Creating a custom PSP

This tutorial helps you build a custom Private Solana Program from scratch.
Prefer video? Check out the video tutorial about PSPs here.
If you're new to Light Protocol, we recommend following the quick start tutorial on how to build private payments first.

At a high level, here's what you'll accomplish in this tutorial:
  1. 1.
    Initialize and build a fresh PSP project
  2. 2.
    Customize the PSP to fit your use case
Building PSPs becomes easier if you
  • know how to write simple zk-circuits in circom.
  • have a basic understanding of how anchor works.
If you need any help integrating, join us in our chat room.

1. Setup the PSP project

First, make sure you install the following:
  • Go here to install Rust.
  • Go here to install Solana and then run solana-keygen new to create a keypair at the default location. Light uses this keypair to run your program tests. We also recommend checking out the official Solana developers page.
  • Go here to install Yarn.
Install the Light CLI globally:
# npm
npm install -g @lightprotocol/cli
# yarn
yarn global add @lightprotocol/cli
Then go ahead and initialize a new PSP anywhere in your terminal:
light psp:init firstPSP
This will create a fully-fledged boilerplate project with all you need, including an on-chain program, client, and circuit template for a time-locked token escrow. The project scaffold should look like this:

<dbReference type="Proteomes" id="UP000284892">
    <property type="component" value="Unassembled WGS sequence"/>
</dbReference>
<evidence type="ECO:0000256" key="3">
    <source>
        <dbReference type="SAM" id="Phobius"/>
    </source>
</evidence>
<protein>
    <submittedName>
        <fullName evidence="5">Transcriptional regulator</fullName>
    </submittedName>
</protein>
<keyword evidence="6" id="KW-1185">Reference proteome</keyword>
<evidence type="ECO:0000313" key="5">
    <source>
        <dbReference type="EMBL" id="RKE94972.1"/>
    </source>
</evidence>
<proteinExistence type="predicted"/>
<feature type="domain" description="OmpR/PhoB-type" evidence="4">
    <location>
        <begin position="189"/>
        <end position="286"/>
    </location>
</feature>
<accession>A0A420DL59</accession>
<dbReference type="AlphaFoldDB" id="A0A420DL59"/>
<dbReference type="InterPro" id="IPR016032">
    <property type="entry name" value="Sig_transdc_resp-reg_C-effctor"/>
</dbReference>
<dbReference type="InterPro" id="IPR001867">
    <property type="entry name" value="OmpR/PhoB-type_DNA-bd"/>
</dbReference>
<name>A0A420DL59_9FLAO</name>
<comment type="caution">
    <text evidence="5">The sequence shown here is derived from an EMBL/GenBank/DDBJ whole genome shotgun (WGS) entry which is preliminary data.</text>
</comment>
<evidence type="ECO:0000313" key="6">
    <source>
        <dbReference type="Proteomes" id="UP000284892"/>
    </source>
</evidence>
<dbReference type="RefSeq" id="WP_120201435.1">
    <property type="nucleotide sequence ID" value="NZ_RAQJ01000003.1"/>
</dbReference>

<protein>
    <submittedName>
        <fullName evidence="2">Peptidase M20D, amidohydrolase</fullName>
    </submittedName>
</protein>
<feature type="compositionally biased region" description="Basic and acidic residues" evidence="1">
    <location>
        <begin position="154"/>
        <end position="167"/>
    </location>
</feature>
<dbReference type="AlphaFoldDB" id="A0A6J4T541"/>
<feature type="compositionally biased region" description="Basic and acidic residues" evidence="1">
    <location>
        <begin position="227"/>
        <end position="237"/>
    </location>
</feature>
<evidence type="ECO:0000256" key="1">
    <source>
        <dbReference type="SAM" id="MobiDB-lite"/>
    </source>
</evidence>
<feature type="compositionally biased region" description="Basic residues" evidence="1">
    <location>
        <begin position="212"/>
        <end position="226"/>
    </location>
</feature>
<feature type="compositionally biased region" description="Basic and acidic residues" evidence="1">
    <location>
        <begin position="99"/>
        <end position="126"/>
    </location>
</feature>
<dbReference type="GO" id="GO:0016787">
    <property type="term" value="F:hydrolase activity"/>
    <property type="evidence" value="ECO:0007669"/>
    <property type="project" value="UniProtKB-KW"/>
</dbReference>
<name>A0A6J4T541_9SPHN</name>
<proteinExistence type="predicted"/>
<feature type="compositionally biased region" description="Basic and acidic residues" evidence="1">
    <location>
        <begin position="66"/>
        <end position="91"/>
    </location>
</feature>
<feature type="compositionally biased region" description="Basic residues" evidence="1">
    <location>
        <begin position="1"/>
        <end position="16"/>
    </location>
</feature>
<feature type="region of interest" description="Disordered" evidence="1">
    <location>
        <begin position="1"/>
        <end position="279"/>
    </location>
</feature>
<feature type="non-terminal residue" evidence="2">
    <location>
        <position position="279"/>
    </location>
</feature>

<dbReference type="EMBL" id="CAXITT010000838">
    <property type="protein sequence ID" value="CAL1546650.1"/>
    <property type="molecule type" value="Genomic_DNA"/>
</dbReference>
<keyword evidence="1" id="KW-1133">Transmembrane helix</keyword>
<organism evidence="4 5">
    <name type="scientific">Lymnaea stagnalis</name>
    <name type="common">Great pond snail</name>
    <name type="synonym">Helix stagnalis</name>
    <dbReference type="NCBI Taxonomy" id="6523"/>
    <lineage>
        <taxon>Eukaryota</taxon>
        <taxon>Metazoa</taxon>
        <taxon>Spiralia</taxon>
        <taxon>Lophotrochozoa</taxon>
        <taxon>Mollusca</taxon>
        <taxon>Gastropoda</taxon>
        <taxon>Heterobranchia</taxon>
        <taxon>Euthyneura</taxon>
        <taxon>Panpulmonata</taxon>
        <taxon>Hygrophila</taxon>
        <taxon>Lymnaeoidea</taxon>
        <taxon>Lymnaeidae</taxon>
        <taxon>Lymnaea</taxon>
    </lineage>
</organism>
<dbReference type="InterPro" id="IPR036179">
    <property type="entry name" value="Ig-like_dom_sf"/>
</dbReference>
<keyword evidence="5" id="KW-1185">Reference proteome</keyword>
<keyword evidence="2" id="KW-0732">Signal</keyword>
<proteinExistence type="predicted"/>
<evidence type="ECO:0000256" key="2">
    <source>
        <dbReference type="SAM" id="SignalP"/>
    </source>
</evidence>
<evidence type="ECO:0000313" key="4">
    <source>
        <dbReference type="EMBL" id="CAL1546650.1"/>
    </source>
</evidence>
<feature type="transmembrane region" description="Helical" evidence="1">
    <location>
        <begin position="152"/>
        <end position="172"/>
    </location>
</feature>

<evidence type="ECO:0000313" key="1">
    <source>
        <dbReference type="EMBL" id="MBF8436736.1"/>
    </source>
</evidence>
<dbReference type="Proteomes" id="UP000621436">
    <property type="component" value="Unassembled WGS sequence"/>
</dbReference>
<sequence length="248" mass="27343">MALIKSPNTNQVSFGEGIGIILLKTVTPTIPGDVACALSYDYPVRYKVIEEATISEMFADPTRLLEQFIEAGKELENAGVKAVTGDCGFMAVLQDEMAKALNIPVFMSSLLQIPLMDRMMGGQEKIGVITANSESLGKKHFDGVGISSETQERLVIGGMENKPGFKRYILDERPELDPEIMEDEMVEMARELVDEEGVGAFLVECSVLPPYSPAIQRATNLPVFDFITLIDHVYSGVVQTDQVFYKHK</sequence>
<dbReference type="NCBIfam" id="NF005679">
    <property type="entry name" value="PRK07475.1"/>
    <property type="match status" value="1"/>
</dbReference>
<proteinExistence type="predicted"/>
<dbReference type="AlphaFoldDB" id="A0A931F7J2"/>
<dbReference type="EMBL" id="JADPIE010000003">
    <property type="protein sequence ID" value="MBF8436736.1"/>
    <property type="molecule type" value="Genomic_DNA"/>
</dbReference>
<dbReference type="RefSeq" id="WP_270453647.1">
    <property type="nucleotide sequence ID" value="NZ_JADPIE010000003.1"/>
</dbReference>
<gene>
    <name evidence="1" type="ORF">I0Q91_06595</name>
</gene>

|- circuits
|- firstPSP.light
|- migrations
|- programs
|- firstPSP
|- src
|- Cargo.toml
|- Xargo.toml
|- tests
|- .gitignore
|- .prettierignore
|- Anchor.toml
|- Cargo.lock
|- Cargo.toml
|- package.json
|- tsconfig.json
Fairly standard. If you've used anchor before, this will seem very familiar. The anchor program in /programs is a generic app verifier template. Since in a PSP the program logic is moved from the on-chain program to the client (the constraints are enforced by the circom circuit at proof generation time), we don't need to worry about the code in /programs for now.
Notice how there's a firstPSP.light file inside the circuit folder. This is macro-circom, which takes the data you specify in the .light file and expands it into a fully fledged circom circuit, including all the boilerplate.

2. Customize the circuit

Let's take a look at the firstPSP.light file: We can see two macro keywords: [instance]. [LightTransaction].
instance defines the "config"; you can set nrAppUtxos to whatever amount of input UTXOs your PSP should allow. publicInputs are whatever constraints you want to be public (e.g. timeslot to check against).
LightTransaction lets you define what data should be stored in the UTXO.
Feel free to adapt the PSP to your liking.

3. Call the PSP from your client

The nuances of building the client are based on your specific use case. We recommend you use the default template client as a starting point! It shows you how to call the relevant user methods, such as createAppUtxo and executeAppUtxo.
Once you're done implementing the client, you're ready to build and deploy your PSP!
We're continuously working to make your experience building Private Solana Programs as easy as possible. We'd love to hear your feedback. Join other Light users and the core devs in our Discord and reach out!